Managing search engine optimization from the user-end is not a static process. Rather, Google must repeatedly update its search algorithms in order to continue weeding out webspam and listing search results which are both highly relevant and high-quality. The latest update to Google’s search algorithms was released on April 24, 2012; Google has officially dubbed it “Penguin.”
Why Change Methods?
Google feels that SEO should be both positive and constructive. When done effectively, proper SEO tactics makes good pages easier to find. Most of the time, good search engine optimization strategies can be equated with good marketing tactics; utilizing SEO effectively means coming up with ever-more creative ways to produce interesting content, which then drives traffic. Traffic increase reinforces the idea that those particular sites are more relevant and of better quality. However, some of the ways which Google uses to determine a site’s search result rankings can be taken advantage of. The system is not infallible; Google gets gamed too.
Gaming the Google System
Keyword stuffing, elaborate link schemes, and other “black hat webspam” tactics are designed specifically to find loopholes in Google’s search engine algorithms. Sites may be purposely designed to have hidden text which unseen by the average viewer, yet the stuffed keywords in the hidden text are caught by search engine crawlers just fine. Another example is including embedded links which are irrelevant. These attempts to drive sites higher in the rankings work often enough that the truly relevant sites may be bumped down several spots in the rankings. This leads to inaccurate search results and frustrated users. In order to stay ahead of the spammers, Google must continually adjust its search algorithms.
The most recent Penguin update is the latest in a series of steps taken by Google to help Internet users find better content and improve their overall online experience. Although Google does not release the specific details of these updates, they suggest that the attention of webmasters should be shifted toward creating engaging content while continuing the use of white hat SEO. Penguin corrected algorithms to adjust for several factors, including reduction of webspam in the search results. It is estimated that Penguin will impact just over three percent of English-speaking queries. Ideally, Google hopes that this change will free webmaster up from concerns over proper SEO usage, and ultimately free them to focus instead on creating compelling content and extraordinary web sites.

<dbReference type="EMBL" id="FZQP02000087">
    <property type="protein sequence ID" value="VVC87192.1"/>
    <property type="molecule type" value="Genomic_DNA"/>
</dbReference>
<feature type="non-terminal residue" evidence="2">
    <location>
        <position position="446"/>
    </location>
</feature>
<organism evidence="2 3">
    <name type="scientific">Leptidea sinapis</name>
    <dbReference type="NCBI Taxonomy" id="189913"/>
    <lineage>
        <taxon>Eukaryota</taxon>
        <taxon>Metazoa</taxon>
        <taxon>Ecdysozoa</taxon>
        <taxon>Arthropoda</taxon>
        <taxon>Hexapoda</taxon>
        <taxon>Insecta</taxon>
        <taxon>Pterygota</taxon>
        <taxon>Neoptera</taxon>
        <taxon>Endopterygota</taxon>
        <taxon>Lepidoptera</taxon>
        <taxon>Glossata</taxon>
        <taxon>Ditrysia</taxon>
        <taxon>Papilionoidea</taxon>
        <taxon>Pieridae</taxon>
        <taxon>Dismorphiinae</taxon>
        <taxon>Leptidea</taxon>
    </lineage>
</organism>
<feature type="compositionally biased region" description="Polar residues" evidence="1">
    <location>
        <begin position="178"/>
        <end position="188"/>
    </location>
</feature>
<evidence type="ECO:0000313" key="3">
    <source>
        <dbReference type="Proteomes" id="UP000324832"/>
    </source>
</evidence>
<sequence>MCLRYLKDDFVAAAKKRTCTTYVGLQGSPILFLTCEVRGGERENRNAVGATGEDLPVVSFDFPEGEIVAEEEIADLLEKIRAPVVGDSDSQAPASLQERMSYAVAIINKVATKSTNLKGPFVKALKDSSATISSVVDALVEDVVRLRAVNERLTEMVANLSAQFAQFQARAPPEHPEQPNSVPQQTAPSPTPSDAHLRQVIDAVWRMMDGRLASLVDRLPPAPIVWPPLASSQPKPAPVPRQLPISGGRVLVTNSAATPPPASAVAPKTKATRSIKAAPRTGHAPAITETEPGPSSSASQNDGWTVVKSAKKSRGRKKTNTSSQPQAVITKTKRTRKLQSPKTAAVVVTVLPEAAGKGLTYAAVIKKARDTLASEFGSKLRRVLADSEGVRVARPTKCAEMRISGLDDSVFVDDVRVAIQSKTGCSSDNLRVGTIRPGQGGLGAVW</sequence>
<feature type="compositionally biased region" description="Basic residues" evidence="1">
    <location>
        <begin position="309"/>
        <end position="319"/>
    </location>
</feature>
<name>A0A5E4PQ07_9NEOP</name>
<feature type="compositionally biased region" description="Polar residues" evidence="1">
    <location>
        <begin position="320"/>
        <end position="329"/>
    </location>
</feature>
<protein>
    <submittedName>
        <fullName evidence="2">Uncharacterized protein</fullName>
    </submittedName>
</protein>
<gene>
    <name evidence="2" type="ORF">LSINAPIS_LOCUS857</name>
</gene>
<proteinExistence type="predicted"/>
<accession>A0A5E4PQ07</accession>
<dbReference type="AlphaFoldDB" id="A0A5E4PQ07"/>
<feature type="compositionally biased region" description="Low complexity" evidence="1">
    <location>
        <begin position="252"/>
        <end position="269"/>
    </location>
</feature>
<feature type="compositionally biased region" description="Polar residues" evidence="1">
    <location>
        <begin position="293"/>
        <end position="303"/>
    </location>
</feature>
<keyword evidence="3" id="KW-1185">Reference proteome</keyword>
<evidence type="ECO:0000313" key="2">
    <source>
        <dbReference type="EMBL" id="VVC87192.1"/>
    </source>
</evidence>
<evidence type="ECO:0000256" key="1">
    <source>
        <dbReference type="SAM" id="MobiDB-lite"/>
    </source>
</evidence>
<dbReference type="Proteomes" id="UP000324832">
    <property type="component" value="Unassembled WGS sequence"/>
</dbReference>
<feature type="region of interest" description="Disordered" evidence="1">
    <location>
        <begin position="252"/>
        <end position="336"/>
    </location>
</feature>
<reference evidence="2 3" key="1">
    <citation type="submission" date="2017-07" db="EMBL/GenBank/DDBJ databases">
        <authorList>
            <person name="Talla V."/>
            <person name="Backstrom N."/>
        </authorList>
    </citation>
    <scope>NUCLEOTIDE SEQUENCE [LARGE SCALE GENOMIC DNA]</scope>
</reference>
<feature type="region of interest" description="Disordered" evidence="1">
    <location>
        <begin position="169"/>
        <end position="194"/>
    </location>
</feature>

Concerns about the Penguin Update
In the short time since the release of the Penguin update, with the first effects being felt across the community, there has been some concern that the new algorithms may give search preference to larger sites and neglect smaller ones, regardless of their relevance or content quality. However, Google does provide a reinclusion process in order to gain valuable feedback as well as address any inaccurate filters. Webmasters are encouraged to fill out a form online, either to request further spam removal or request reinclusion in search rankings. Any unanticipated bugs or glitches will be addressed by the Google team. Over time, this collected data will work to make Google’s results even more accurate.
Looking Toward the Future
Complaints are common any time an expected, established system undergoes systems. However, the reality is that the majority of sites are benefitted by Penguin, and most users have not noticed any negative impact. As tempting as it may be to stay within the safe status quo, there are always those will do their best to take advantage of the known system, and reap profit at others’ expense. Through these efforts, Google’s web crawlers are deceived, and users are fed incorrect results to their searches. Everyone loses.
The goal of Google is to bring interesting, evocative content forward for the average user, and discard the spam-filled masses. Penguin is the latest step toward this end.